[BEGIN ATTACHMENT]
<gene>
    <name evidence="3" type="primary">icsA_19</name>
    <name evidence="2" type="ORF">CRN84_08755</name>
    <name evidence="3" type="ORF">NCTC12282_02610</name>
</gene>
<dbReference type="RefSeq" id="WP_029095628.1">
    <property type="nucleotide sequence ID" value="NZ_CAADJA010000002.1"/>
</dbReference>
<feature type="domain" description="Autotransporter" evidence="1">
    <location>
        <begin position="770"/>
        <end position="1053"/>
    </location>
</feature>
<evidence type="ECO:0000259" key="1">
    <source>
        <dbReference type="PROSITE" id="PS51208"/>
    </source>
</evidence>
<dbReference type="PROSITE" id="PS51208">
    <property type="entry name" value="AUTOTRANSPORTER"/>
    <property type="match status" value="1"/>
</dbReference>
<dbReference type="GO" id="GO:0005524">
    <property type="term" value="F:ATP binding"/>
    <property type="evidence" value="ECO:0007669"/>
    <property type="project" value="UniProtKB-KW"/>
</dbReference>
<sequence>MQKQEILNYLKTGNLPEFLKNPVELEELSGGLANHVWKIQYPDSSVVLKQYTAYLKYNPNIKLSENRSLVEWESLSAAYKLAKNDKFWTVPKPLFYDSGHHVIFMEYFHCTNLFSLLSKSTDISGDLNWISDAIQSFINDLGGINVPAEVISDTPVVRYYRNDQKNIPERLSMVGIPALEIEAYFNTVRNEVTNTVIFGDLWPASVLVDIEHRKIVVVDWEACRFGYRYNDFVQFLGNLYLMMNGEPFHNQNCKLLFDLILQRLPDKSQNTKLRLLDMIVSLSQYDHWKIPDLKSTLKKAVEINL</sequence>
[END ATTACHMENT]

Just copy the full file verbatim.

<gene>
    <name evidence="3" type="primary">icsA_19</name>
    <name evidence="2" type="ORF">CRN84_08755</name>
    <name evidence="3" type="ORF">NCTC12282_02610</name>
</gene>
<dbReference type="RefSeq" id="WP_029095628.1">
    <property type="nucleotide sequence ID" value="NZ_CAADJA010000002.1"/>
</dbReference>
<feature type="domain" description="Autotransporter" evidence="1">
    <location>
        <begin position="770"/>
        <end position="1053"/>
    </location>
</feature>
<evidence type="ECO:0000259" key="1">
    <source>
        <dbReference type="PROSITE" id="PS51208"/>
    </source>
</evidence>
<dbReference type="PROSITE" id="PS51208">
    <property type="entry name" value="AUTOTRANSPORTER"/>
    <property type="match status" value="1"/>
</dbReference>
<dbReference type="GO" id="GO:0005524">
    <property type="term" value="F:ATP binding"/>
    <property type="evidence" value="ECO:0007669"/>
    <property type="project" value="UniProtKB-KW"/>
</dbReference>
<sequence>MQKQEILNYLKTGNLPEFLKNPVELEELSGGLANHVWKIQYPDSSVVLKQYTAYLKYNPNIKLSENRSLVEWESLSAAYKLAKNDKFWTVPKPLFYDSGHHVIFMEYFHCTNLFSLLSKSTDISGDLNWISDAIQSFINDLGGINVPAEVISDTPVVRYYRNDQKNIPERLSMVGIPALEIEAYFNTVRNEVTNTVIFGDLWPASVLVDIEHRKIVVVDWEACRFGYRYNDFVQFLGNLYLMMNGEPFHNQNCKLLFDLILQRLPDKSQNTKLRLLDMIVSLSQYDHWKIPDLKSTLKKAVEINL</sequence>